A group of researchers are researching the opportunities and challenges related to fish-landing facilities in Svalbard. Foreign policy also matters in this context.
“This is academically very exciting for us, because even such a potentially small thing as a fish-landing plant raises so many political questions on different levels”, Geir Hønneland says to High North News.
The chairs the Svalfish research project, which researches the opportunities and challenges related to fisheries and the establishment of fish-landing facilities in Svalbard.
High North News has previously written about Russia-owned Arctic Resource Norge [Norway] AS’ wanting to establish fish and or crab landing facilities in BArentsburg. The company is currently working on regulating the area plan for the Russian settlement and also on creating a plan for impact assessment.
“The plans about fish-landing facilities in Barentsburg have popped up regularly for the past 20-30 years, but nothing ever came from it”, says Professor Geir Hønneland at the High North Centre for Business and Governance at Nord University. He adds that that does not necessarily mean that it will not come to fruition this time around.
One of the challenges related to the establishing of fish-landing facilities in Svalbard is foreign policy. The Svalbard Treaty says that companies from all treaty signatory countries may run business activities in Svalbard on par with each other.
“Officially, Norwegian authorities will say that they welcome natural activities in Svalbard. However, Norway would probably prefer that no more foreign business than necessary is established on the archipelago”, Hønneland says.
The Professor adds that this is an issue in Longyearbyen too, where the relative share of foreigners is increasing.
Delivers straight to Europe
As for the Barentsburg fish-landing facility, Hønneland also points out that a precondition would be for fishing vessels and shipowners to actually want to land their fish in Barentsburg. The fish fleet is not subject to instruction, neither from Russian authorities nor from business in Svalbard.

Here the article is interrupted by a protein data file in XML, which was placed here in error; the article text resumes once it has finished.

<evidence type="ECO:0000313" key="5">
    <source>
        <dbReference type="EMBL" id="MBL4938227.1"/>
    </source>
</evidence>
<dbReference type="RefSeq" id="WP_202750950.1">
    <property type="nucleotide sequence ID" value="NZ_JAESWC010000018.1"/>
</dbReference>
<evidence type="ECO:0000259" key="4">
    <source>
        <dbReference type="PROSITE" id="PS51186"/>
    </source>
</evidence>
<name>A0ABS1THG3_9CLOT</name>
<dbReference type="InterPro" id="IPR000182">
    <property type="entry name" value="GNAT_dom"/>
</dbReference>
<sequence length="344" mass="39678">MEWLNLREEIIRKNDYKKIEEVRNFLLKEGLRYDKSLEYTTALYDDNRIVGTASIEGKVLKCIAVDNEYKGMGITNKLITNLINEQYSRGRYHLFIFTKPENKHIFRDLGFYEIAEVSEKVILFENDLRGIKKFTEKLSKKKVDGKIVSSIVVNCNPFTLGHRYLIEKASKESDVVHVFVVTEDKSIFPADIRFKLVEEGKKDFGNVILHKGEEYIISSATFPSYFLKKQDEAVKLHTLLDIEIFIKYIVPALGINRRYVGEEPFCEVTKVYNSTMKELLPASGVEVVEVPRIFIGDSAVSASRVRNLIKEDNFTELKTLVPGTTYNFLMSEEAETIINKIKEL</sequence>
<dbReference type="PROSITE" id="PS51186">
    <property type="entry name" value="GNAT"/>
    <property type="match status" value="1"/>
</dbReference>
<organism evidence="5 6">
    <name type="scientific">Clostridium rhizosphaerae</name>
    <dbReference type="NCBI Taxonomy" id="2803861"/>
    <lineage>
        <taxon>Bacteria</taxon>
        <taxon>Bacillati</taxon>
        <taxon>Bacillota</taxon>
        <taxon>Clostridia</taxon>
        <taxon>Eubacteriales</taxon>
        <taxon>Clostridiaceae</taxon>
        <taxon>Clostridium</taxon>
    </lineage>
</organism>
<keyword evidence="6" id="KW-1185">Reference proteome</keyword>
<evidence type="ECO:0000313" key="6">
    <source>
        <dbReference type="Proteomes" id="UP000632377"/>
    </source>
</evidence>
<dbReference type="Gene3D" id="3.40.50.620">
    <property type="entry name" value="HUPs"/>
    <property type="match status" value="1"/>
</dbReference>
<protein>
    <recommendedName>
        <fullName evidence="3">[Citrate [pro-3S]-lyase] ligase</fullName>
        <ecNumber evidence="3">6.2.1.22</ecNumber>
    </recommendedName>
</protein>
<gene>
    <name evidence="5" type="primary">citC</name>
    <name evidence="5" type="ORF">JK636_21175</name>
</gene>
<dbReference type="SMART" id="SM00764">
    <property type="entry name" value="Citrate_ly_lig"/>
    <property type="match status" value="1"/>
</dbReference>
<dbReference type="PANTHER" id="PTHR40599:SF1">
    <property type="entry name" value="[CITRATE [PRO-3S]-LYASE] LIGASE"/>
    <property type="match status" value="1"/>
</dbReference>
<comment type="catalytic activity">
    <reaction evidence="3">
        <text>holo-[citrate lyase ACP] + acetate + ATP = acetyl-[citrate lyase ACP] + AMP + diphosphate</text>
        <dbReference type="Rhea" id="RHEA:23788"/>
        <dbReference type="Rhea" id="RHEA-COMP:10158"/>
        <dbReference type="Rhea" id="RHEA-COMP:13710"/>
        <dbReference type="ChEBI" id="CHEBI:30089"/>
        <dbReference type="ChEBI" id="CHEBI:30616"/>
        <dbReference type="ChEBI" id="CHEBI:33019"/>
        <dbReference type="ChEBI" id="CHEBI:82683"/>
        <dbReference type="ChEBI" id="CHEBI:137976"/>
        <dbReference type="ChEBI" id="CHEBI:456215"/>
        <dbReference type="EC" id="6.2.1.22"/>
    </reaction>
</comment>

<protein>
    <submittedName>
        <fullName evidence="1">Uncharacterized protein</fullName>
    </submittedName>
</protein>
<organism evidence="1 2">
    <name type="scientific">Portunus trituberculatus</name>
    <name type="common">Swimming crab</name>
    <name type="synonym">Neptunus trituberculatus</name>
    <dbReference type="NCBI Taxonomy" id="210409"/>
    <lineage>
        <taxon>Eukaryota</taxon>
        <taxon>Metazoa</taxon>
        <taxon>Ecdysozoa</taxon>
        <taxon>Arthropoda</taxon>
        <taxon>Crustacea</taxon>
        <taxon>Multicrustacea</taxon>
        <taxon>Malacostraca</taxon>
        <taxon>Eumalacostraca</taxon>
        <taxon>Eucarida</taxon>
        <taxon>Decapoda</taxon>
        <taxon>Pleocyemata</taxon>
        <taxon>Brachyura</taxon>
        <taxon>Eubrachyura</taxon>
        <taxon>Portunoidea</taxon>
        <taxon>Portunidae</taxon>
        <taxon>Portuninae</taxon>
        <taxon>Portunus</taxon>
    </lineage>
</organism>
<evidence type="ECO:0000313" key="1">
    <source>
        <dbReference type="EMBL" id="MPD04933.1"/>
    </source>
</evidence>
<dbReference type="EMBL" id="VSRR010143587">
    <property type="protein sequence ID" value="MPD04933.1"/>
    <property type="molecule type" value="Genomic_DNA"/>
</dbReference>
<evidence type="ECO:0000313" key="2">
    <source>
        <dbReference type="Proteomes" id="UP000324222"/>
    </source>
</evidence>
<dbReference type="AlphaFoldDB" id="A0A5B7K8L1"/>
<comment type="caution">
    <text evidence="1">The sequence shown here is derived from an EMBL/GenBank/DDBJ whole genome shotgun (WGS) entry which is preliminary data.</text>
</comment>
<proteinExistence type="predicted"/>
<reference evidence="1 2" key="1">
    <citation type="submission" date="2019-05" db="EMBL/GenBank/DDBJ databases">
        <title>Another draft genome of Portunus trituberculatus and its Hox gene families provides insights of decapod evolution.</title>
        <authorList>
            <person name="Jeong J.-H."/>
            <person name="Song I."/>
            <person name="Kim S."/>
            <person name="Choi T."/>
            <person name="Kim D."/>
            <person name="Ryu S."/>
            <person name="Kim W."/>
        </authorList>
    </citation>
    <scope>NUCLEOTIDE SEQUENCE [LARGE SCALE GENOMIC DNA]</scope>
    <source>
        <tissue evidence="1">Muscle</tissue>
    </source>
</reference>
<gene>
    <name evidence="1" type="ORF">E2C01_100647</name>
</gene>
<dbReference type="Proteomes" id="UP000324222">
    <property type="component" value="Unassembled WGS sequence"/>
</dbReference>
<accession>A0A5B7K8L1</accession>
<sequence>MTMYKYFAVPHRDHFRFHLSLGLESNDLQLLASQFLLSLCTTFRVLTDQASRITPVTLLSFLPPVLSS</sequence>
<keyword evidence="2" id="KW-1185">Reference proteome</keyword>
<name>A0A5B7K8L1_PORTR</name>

Today, the Russian fishing fleet has well-incorporated landing routes with transport vessels at sea delivering fish straight to the European market. Despite a series of incentives from Russian authorities aiming to have fish landed in Russia, most of them chose to land it abroad.
The Svalfish project commenced under the auspices of the Fridtjof Nansen Institute in January this year, looking into the opportunities for a fish-landing facility in Svalbard, mainly in Longyearbyen. The project runs until 2022. It contains three sections.
Part one is investigating the resource foundation; finding out where the fish actually is and how much of it that is caught in the Svalbard zone. Based on that, the researchers can identify who would be interested in a fish-landing facility and why. Whether or not it will be economically viable is not yet clear.
Furthermore, the researchers will look at the regulations; at what it takes to receive permission to construct and operate a landing facility.
Norway would probably prefer that no more foreign business than necessary is established on the archipelago
Senior Researcher Andreas Østhagen from FNI and NOS is also working on the project. He was in Longyearbyen earlier this autumn.
“We also look at what would benefit Longyearbyen as a community. Why would you want a landing facility or not. We have not yet concluded”, Østhagen says.
The overall picture is complex and not everyone he has spoken with believe a landing facility is the way to go.
“Perhaps there will not be a large-scale landing facility for export, but rather a small-scale one for local use or production of special products to be sold in tourist shops. We are trying to map this now”, Østhagen says to High North News.
Fisheries as test case
The final section is looking at what would benefit Norwegian authorities. The researchers are using fisheries as a test case to find out what would be the function of Svalbard and Longyearbyen.
“One cannot be sure that the authorities want more people to live in Longyearbyen than the number currently there. If the population were to increase, it raises a series of questions related to welfer offers, tax policies and population mix. All this is related to Svalbard’s role in international politics”, Østhagen says.
Issues related to fisheries zones and the Norwegian shelf may also become relevant.
“Svalbard is the centerpiece of an area that has grown increasingly geopolitically tense in the past decade and is likely to remain that”, the senior researcher says.
What then, when a company in Barentsburg pioneers the establishing of a landing facility?
“The fact that Barentsburg is ahead of Longyearbyen perhaps goes to emphasize the sensitivity. Increasing the Russian population in Svalbard is probably not on the top of the list for Norwegian authorities. I am curious to see if they can get anywhere”, Østhagen responds.
This article was originally published in Norwegian and has been translated by HNN's Elisabeth Bergquist.